James Murdoch Steps Back From Senior U.K. Newspaper Positions
The changes, which were made in September, only emerged Wednesday.
LONDON - James Murdoch stepped down from a series of senior positions overseeing the group’s British newspapers in September without making a public announcement, it emerged Wednesday.
Per documents filed at Companies House on Sept. 16, it appears that Murdoch stepped down two months ago from his position as director of News Group Newspapers, which is in charge of The Sun and The News of The World, and as director of Times Newspapers, which oversees The Times and The Sunday Times. He has also stepped down as director of Director of News International Holdings.
News Group Newspapers continues to be embroiled in a number of criminal and judicial investigations into alleged criminal activities at the publishing group.
However, he will remain in a number of high profile positions that suggest a continued relationship with the newspaper operation that has been so damaged by the phone-hacking revelations that eventually forced the closure of the News of The World.
Murdoch remains executive chairman of News International - the division that publishes The Sun, The Times, The Sunday Times and formerly The News of The World and he remains director of The Times newspaper board.
News International representatives have not given an explanation for the failure to announce such key changes when they happened but said they simply reflected Tom Mockridge’s appointment as chief executive of News International.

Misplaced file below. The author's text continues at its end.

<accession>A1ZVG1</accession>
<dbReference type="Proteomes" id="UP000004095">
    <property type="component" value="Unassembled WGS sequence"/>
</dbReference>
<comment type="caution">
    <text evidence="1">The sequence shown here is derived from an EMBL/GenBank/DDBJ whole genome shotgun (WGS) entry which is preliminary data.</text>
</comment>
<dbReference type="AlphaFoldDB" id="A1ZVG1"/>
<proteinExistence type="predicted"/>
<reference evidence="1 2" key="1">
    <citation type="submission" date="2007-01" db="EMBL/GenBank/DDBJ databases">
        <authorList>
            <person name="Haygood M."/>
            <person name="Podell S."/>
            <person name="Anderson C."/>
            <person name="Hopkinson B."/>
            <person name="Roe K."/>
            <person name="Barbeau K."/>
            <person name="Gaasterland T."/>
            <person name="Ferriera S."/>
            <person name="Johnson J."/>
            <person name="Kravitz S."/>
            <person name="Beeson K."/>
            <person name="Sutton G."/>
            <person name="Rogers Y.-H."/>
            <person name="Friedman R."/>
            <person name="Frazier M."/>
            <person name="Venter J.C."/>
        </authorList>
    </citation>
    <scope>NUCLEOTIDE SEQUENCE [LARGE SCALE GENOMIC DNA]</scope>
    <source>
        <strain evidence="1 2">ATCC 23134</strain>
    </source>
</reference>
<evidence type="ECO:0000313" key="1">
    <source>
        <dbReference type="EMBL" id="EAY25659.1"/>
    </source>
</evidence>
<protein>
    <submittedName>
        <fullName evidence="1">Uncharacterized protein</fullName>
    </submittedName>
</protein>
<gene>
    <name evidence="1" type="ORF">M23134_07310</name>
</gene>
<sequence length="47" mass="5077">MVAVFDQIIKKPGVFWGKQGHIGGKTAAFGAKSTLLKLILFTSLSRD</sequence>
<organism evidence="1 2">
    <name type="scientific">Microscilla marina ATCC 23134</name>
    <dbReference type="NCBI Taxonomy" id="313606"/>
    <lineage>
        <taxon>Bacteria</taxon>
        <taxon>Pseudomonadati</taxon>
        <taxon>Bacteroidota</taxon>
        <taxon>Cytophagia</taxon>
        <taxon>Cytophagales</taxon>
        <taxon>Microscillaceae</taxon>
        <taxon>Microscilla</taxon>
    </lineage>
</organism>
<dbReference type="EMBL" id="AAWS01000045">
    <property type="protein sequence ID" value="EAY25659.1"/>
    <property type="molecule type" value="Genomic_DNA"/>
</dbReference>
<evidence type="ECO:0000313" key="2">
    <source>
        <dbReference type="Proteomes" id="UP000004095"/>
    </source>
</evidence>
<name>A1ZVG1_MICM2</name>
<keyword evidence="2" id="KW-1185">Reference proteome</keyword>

"Following the appointment of Tom Mockridge as CEO of News International, in September James Murdoch stepped down from the boards of a number of News International subsidiary companies including News Group Newspapers (NGN) and Times Newspapers Ltd (TNL). He remains Chairman of NI Group Ltd (News International) and a director of Times Newspapers Holdings Ltd (TNHL), the holding company of Times Newspapers,” the company said in a statement.
Mockridge, the former CEO of Sky Italia, was appointed to run the newspaper operation after his predecessor Rebekah Wade resigned, and was shortly thereafter arrested in July.
James Murdoch also remains non-executive chairman of BSkyB, which is 39 percent-owned by News Corp.
Meanwhile, News Ltd Australia has categorically denied claims that it tried to bribe a former Australian senator, Bill O’Chee.
"News Limited chairman and chief executive John Hartigan categorically denied allegations of improper conduct by the company which were published in the Fairfax press today," the company said in a statement reported by the Wall Street Journal, part of News Corporation.
Australia’s Federal Police force has confirmed to the newspaper that it is investigating claims that the former Queensland senator had been offered favorable news coverage in exchange for supporting specific digital television legislation.
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